A complete religious topography of a mid-sized Canadian city in the early twenty-first century, inspired by the Harvard Pluralism Project.
Religious life in Canada has changed dramatically in recent decades due to secularization and the population shifts resulting from urbanization and immigration. New varieties of pluralism have emerged, entailing massive changes in a culture once assumed to be almost uniformly Christian.
God's Plenty examines the religious landscape of Kingston, Ontario, in the twenty-first century. The rich religious life of Kingston - a mid-sized city with a strong sense of its history and its status as a university town - is revealed in a narrative that integrates material from sociological and historical studies, websites, interviews, religious and literary scholarship, and personal experience. In Kingston, as in every Canadian city, downtown parishes and congregations have dwindled, disappeared, or moved to the suburbs. Attendance at mainline churches - and their political authority - has declined. Ethnic diversity has increased within Christian churches, while religious communities beyond Christianity and Judaism have grown. Faith groups have split along liberal and conservative lines, and the number of those claiming to have no religion - or to be spiritual but not religious - has increased. Yet amidst all this, religion continues to be evident in institutions and public life and important to the lives of many Canadians.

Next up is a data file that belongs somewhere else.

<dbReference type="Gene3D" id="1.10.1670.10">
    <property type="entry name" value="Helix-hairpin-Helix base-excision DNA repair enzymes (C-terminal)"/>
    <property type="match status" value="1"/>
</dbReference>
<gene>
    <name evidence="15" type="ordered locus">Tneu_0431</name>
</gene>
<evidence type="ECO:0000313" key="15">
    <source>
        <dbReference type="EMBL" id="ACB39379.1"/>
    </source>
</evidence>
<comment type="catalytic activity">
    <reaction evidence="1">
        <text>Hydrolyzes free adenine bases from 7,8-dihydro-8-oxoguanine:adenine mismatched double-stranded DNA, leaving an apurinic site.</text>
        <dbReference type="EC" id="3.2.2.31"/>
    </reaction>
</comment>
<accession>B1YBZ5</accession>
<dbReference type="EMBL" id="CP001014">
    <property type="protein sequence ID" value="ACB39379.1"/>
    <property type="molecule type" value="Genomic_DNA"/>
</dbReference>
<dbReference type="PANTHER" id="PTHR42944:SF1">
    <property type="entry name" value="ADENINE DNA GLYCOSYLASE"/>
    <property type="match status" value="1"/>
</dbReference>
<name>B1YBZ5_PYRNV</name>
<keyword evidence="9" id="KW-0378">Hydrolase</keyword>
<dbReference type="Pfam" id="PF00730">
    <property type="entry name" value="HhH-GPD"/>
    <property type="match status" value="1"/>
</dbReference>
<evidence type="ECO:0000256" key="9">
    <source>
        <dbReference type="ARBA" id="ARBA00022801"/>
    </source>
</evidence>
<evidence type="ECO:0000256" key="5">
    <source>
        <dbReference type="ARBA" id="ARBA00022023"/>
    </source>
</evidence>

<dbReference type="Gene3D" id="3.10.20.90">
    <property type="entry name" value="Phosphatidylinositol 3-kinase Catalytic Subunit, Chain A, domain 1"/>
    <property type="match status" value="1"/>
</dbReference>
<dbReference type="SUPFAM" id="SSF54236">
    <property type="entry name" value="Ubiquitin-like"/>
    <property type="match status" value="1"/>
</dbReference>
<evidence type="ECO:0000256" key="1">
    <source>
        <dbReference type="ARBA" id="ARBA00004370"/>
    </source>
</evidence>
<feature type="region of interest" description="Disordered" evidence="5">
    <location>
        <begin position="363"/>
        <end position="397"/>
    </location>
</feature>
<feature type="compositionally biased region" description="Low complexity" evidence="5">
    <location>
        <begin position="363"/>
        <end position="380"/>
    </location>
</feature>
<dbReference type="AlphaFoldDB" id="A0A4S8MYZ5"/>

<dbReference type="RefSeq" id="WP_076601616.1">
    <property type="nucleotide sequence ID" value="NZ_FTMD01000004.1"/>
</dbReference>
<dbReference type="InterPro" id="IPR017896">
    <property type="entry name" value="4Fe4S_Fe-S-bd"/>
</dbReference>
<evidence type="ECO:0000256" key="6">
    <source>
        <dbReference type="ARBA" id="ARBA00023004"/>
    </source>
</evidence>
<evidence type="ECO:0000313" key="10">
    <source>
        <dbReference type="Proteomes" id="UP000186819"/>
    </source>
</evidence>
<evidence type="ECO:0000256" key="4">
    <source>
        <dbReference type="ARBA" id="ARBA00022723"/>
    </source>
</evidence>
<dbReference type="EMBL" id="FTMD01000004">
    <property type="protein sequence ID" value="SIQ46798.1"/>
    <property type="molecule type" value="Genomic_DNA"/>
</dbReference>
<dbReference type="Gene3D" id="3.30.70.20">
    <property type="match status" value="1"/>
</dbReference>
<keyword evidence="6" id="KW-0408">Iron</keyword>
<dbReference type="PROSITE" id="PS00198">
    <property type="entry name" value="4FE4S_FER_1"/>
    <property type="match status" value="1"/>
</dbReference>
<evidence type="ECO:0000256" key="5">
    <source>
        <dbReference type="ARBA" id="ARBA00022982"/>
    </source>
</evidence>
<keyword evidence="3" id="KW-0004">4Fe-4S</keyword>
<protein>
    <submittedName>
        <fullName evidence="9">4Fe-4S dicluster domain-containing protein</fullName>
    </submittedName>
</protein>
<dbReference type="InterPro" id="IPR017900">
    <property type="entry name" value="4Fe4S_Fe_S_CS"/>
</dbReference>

God's Plenty, a ground-breaking contribution to the study of religion in Canada and a model for future community-based research, is the first overview of the religious topography of a Canadian city, telling the story of various faith communities and adding to the study of religious diversity and multiculturalism.